2 comments:

everdream said...

I don't see this as a problem with the "imperial nature of ... health care." I see this as a problem with the imperial nature of big business, of which healthcare / pharmaceuticals are a huge part. This kind of thing will continue, because a CEO that can cut costs and increase profits will keep shareholders happy, as well as mutual fund managers. As long as the big money is flowing, this kind of thing will continue.

How do we stop it? We can't stop the big money - I invest in mutual funds too - I'm a part of the big money; probably you are too! We stop it through education and shame. Expose these practices to the general public and let them decide, like I have, that I don't want my money involved in these kinds of practices. I don't care how great the profits are, if the cost is human lives!

MedInformaticsMD said...

Yet Baxter International executives have not exactly been jumping forward to claim responsibility. In a letter, again to the Chicago Tribune, Peter J Arduini, [Vice] President, Medication Delivery, for Baxter International seemed to be deflecting responsibility towards Scientific Protein Laboratories and the FDA, while asserting Baxter did all it could do.

How could he know "Baxter did all it could do" to assure the quality of a complex biological?

Note his corporate bio below. Anything missing?

How about:

A scientific background - such as in chemistry, biology, pharmacology, biomedicine, fields like that? Maybe a BA, or better yet, an MS, or how about ... a PhD?

He seems to have no personal knowledge or professional credentials that would permit him to understand the fine points of drug/biological manufacturing and purity.

However, by his executive position he held the ultimate responsibility to understand and act on this issue, and should be fired for negligence, and sued for the harm caused to patients.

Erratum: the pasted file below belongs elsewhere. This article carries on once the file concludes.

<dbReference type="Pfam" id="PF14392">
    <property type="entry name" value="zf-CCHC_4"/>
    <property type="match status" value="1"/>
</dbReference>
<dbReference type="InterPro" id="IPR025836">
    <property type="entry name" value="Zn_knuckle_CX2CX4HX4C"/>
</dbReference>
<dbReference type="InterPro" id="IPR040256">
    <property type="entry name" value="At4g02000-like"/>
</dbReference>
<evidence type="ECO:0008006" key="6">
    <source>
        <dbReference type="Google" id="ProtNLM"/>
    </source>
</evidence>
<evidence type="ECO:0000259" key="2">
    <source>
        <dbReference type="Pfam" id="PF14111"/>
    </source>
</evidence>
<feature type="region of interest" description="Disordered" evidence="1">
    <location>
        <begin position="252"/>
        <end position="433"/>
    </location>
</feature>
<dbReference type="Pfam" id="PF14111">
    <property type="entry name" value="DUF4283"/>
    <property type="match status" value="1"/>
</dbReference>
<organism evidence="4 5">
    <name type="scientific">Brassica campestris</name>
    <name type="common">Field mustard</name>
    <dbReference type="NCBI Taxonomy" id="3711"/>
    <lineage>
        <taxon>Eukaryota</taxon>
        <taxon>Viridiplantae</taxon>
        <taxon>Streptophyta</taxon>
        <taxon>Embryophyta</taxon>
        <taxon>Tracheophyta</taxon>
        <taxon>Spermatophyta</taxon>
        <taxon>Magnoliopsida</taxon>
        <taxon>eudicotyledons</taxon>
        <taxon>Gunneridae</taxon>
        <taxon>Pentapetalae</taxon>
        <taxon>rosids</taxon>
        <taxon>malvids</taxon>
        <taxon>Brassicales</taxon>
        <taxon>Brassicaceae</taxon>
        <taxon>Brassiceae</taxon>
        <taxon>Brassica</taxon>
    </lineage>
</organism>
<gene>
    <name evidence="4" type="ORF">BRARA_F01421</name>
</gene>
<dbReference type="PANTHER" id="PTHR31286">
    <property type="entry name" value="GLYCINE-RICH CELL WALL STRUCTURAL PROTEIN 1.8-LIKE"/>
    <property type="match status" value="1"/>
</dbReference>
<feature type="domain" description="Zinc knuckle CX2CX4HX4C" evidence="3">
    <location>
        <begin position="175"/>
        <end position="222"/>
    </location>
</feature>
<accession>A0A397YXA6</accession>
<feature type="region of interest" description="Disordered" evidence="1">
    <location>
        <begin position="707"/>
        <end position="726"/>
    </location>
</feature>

Once again, it seems we have a management expertise problem, as pointed out in many stories on hcrenewal.

Peter J. Arduini is corporate vice president of Baxter Healthcare Corporation and president of the company's Medication Delivery business .

Prior to joining Baxter in March 2005, Mr. Arduini served as global general manager of General Electric Healthcare ' s cat scan (CT) and functional imaging business, a $2 billion capital equipment and innovation-intensive business. Mr. Arduini spent 15 years at General Electric Healthcare in a variety of management roles for domestic and global businesses. In addition to having served in sales management there, he also oversaw marketing, market research, product design and engineering program development for its radiology and cardiology franchise. Prior to joining General Electric Healthcare, Mr. Arduini spent four years with Procter & Gamble.

Mr. Arduini received his bachelor's degree in marketing from Susquehanna University and a master's in management from Northwestern University's Kellogg School of Management.